Your mansion tax payers will be people like Thomas, a retired university lecturer.  He and his wife moved into the borough in 1982. They moved home once in 1994 to a slightly larger house on the same street in Chelsea when their daughter was born. Their home is now worth 82 times their pensions. They simply cannot afford to pay your retirement tax, which is what they call it. 

They will be people like John who worked in the charity sector and moved into the borough in 1975 buying a house just off Kensington High Street where he has lived  with his family ever since. Now retired, he and his wife Helen cannot afford the mansion tax either. 

They are people like Dorothy who was born in this borough and moved briefly during the war and again while her children were young is ‘daunted’ at the prospect of having to start again after 33 years as she is concerned that she will not be able to pay a mansion tax. 

They are also people like Anthony, a retired architect who has lived in the same mansion flat since 1985.  He was looking forward to retirement but is now worrying about how he can possibly pay the tax. 

They are people like Robert and Betty, 89 and 87 respectively.  Robert was an engineer in his time.  They moved to the borough in 1971 and shouldn’t have to be worrying about the tax at their age.

Also fearful is David, a retired accountant who has lived here since 1971 and he is aware of many elderly neighbours who are also in a state of constant anxiety.

And finally (for the purposes of this letter only because I have other case studies I could share) is 62-year-old John.  He moved here in the 1980s.  He isn’t rich, in fact he was made redundant a few years back, but he is still just about comfortable.  He won’t be though if your mansion tax is imposed.  John is a public-spirited sort of person and chairs his local residents’ association.  He tells me that many of his neighbours, some of whom have been resident far longer than him, are getting very anxious as well.

In short, you should stop pretending your tax is aimed at oligarchs, international bankers and the like.  You know perfectly well that mansion tax payers will in the main be older people living in homes they may well have bought many years ago out of taxed income.  Many will simply not be able to afford the tax and will be forced to move, making way no doubt for some real billionaires.  Their alternative will be a painful one: to stay put and watch their homes become an additional liability to their children.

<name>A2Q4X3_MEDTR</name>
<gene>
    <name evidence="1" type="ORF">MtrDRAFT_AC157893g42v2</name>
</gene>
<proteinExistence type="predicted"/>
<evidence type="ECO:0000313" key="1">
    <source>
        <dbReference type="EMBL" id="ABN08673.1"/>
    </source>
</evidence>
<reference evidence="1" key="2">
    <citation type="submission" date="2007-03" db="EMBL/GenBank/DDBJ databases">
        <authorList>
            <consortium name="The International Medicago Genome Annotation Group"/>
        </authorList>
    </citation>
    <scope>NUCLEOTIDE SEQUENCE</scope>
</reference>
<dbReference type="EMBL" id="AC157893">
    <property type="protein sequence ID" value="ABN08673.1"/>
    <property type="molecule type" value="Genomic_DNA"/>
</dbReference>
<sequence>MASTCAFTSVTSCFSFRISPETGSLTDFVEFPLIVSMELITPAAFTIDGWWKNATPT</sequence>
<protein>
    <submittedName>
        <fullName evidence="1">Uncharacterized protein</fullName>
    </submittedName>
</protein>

There is another way Mr Balls:  you could say that it was never your intention to drive the elderly from their homes and instead rethink this vindictive proposal.  

Yours sincerely,

Cllr Nick Paget-Brown
Leader of the Royal Borough of Kensington and Chelsea


Are there fissures developing in the Tri-Borough 'project'?

It seems that the Labour Group at H&F have decided to appoint their own man/woman and dispense with the well liked Nicholas Holgate.

However, it's time Mr Holgate raised his game and started to throw his weight around....the useless Planning Dept would be a start.....


Basement project killed
Mr Bore needs to seek the advice of Camden Council.

This report in the EVENING STANDARD shows that greedy exploiters of planning loopholes can be stopped in their tracks.

Well done Camden councillors.

Thursday, 23 October 2014


Has the tide is turned in favour of residents?

In the last couple of weeks members of the Planning Applications Committee have turned down a number of basement applications-to the joy of residents.

CHelsea Cinema-Doomed!

And a few days ago Cadogan's application to redevelop the Chelsea Cinema and adjoining Trafalgar House pub was kicked into touch.

No wonder residents were in a self congratulatory mood.

Sadly, the The Dame thinks that residents have been counting their chickens. 

None of these decisions are any form of reliable indicator of what the future might hold.

Councillors have made a show of standing up to Mr Bore and team, but the truth is this....'yes, there will be a temporary moratorium on big basements but, in the end, a council aligned to the interests of 'big money' developers will throw a few scraps to residents and carry on as before.'

As one planning expert and senior member of a highly regarded local resident association said, "our victory over Cadogan was Pyrrhic: they will come back and win on appeal"

No wonder Mr Bore could afford to be so patronising and condescending at the meeting!

If residents really want change they need to get some muscle and that means putting up their own candidates.... if unhappy with their politically sponsored councillor.

Sunday, 19 October 2014


From the Kensington Society


Basements on hold until the end of the year

The Council announced today, 17thOctober, that it will not be determining applications for development proposals which include subterranean development, and such proposals will not be reported to the Planning Applications Committee, unless there are site specific material considerations which make this appropriate or they comply with the current Core Strategythe existing SPD and the emerging policy.

This is big news following over a year of consultations on a new basement policy.